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Business lessons learned from BizTimes Media’s 2022 Innovation + Entrepreneurship Forum

Winner of the 2022 Innovation + Entrepreneurship Award.

Some of the Milwaukee area’s most successful entrepreneurs and innovators gathered at a community center in Italy for BizTimes Media on Thursday. 2022 Innovation + Entrepreneurship Forum.

Wayne Oldenburg CEO of Oldenburg Group Ltd., Recognized as the recipient of this year’s Lifetime Achievement Award. Teresa Nemetz founder and CEO of Milwaukee Food & City Tours, has been named the recipient of this year’s Regional Spirit Award.

There were also three winners each in the Innovation and Entrepreneurship categories.Innovation categories are represented by Chad Mason founder and CEO of advanced ionics; Paige Peters Founder and CTO of rapid radical; When Deepak AroraFounder, President and CEO wearable technology.

This year’s entrepreneurship winners included Jeremy Fojutco-founder and CEO like|caring; Justin NicholsFounder and CEO sift health care; When Glen Reed,Founder marathon washing machine

Each winner shared some of the toughest challenges they faced while continuing to grow their business, as well as some best practices. Here are some of the business lessons learned from this event.

How to identify leaders within your company

To weed out leadership material, Oldenburg conducted a 360-degree assessment process for all employees, including himself. His team often conducts retreats where the group is asked a series of questions about each other, and customers also participate in his review process. Reviews are conducted approximately every six months.

“They are brutal at times,” Oldenburg said. “I think this has helped a lot because people know what they think of each other. , for our own sake, and for the person himself.”

Always consider the international market when expanding

Oldenburg said it’s important for growing companies to look beyond the U.S. and abroad as they explore markets. As his business grew, Oldenburg and his group ended business in places such as the United Kingdom, South Africa and Australia. This was because the company “goes where the market is”.

“I regret not doing it (expanding internationally) sooner with some of my previous companies,” Oldenburg said. “Finding new geographic markets is much easier than trying to design a whole new product line.”

Sustaining an innovative culture

Mason considers himself a bit rebellious, both in the way he runs his business and in the way he fosters new ideas. He said it’s important to challenge the groupthink that may still be prevalent in the startup environment and encourage critical feedback while breaking down hierarchies and rigid reporting structures.

“If you don’t have innovators in leadership roles, you can’t have an innovative company,” he said. “No matter how innovative the rest of the workforce is, they need a mission.”

let me know what the market needs

According to Peters, her team has learned the importance of never making assumptions about product development.

“At Rapid Radicals, the phrase ‘Give me 30’ is all about customer discovery interviews,” says Peters. “This approach has allowed us to tap into the European and UK markets, which is very exciting for us.”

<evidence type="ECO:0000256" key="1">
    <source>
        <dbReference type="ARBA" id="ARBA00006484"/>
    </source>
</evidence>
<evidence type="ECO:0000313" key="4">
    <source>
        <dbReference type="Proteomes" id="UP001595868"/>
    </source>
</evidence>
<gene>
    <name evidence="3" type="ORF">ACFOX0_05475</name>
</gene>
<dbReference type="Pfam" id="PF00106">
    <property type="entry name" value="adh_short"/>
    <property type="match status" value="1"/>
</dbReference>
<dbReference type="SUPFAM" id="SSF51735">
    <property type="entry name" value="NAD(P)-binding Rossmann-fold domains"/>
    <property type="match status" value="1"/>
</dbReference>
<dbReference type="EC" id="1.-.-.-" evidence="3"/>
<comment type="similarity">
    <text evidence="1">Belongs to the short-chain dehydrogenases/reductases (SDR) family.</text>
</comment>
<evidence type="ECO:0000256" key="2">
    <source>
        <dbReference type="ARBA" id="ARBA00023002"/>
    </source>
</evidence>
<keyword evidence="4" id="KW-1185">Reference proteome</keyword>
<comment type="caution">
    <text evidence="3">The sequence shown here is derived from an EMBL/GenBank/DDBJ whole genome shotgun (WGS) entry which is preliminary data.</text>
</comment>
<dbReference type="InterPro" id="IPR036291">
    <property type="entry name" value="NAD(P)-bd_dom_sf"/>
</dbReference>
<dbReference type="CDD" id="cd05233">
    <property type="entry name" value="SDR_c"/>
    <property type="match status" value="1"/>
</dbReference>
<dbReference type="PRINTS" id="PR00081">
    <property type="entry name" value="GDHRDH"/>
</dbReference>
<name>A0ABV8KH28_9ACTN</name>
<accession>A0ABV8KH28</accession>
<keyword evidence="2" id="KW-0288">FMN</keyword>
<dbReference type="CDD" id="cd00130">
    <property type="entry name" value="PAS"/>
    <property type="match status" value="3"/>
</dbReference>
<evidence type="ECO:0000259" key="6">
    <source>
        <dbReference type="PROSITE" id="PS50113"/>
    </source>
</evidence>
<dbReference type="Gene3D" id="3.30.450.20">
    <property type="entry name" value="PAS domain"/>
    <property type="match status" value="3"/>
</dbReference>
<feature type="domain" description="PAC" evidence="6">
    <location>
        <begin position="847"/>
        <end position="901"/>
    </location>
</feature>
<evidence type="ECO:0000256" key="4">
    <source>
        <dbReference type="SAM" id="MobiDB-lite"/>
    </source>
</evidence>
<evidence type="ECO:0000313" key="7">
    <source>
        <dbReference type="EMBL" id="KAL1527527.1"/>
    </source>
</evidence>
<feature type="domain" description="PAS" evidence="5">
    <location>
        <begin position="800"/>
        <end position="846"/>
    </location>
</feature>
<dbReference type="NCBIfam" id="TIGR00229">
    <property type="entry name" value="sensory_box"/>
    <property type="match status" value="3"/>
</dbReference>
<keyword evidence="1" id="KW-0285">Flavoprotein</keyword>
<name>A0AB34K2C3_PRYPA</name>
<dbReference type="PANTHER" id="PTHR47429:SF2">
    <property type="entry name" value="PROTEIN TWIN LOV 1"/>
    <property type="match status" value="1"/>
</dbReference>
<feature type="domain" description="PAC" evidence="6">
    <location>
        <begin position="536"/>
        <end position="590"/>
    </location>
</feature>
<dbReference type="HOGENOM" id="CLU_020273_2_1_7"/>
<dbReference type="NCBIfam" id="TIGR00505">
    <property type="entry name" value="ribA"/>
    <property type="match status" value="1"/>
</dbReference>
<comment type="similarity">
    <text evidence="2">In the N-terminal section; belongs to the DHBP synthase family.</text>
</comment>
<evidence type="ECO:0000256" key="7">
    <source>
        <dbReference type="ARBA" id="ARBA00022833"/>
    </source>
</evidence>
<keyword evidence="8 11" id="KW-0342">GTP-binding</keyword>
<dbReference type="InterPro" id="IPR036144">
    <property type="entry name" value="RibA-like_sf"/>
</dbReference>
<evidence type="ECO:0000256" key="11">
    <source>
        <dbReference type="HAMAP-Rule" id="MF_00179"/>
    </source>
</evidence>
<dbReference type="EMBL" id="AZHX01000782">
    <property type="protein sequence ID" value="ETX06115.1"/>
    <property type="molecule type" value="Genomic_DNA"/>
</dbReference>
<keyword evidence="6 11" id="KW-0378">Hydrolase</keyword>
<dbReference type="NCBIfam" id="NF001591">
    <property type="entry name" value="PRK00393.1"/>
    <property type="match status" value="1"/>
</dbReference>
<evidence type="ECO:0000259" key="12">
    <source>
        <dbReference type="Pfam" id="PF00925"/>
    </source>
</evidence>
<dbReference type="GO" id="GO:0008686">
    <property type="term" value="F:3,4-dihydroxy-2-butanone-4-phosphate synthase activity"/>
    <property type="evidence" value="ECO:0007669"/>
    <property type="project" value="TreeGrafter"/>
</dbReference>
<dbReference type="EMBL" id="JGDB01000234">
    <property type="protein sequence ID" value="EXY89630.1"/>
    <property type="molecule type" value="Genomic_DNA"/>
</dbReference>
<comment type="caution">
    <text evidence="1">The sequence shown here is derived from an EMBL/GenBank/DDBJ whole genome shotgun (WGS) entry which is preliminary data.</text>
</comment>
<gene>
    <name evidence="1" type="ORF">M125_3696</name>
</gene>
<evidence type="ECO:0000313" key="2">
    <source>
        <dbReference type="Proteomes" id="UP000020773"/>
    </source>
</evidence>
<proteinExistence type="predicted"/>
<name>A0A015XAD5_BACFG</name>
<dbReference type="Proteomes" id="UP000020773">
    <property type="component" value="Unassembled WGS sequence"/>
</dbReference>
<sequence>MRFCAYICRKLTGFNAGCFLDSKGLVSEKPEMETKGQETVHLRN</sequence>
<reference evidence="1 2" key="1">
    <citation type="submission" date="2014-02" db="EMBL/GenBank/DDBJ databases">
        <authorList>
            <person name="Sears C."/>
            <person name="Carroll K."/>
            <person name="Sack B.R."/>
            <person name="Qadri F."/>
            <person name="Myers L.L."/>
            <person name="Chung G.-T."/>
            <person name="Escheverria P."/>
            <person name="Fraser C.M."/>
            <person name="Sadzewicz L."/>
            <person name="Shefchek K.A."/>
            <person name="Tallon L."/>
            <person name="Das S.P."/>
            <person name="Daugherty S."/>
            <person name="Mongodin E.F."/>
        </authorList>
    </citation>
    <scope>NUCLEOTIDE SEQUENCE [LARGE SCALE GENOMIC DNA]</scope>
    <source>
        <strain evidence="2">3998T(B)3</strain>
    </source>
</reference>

Take advantage of mentors

Nemetz said that in one of her first jobs, she was looking for a promotion. The only caveat was that I needed a mentor. This was the beginning of what Nemetz described as “25 years of a game-changing relationship.” Since then, she has purposefully surrounded herself with other knowledgeable business people within the community.

“We all need to be able to bring enthusiastic people out to lunch or coffee every month so we can listen and encourage them,” Nemetz said. You have to find a way to connect with the next “you” in the room. “

dedication is everything

Arora said the key to becoming a successful innovator is working on something that truly keeps you up late. If she isn’t 100% dedicated to her purpose and business, entrepreneurship probably isn’t for you.

“If you’re not sure about doing that, don’t do it,” Arora said. “Just don’t get started. The passion and belief behind my story is what kept me going and will keep me going for the rest of my life.”

be curious

Fojut said his venture into the world of entrepreneurship was simply due to his natural curiosity, which the company founder must never lose.

“The advice I would give my 14-year-old self is to stay curious, always push the boundaries, and focus on building the best team you can. No,” says Fojut.

Build your team carefully

Nichols said, like other award winners, hiring the right people around you is invaluable. said there is a strong talent pool to Sift Healthcare focuses on empowering teams locally.

“Good teams that continue to solve highly complex problems need to successfully recruit people who are smarter and more creative than themselves,” says Nichols.

don’t give up

Reid said it might be a little cliché, but the old saying, “Don’t give up,” is what defines successful entrepreneurship. It’s not how you handle moments of business success, it’s how you handle failures.

“We’ve nearly died many times in this business, but you just have to figure it out,” he said. “It’s not when you lose, it’s over when you quit.

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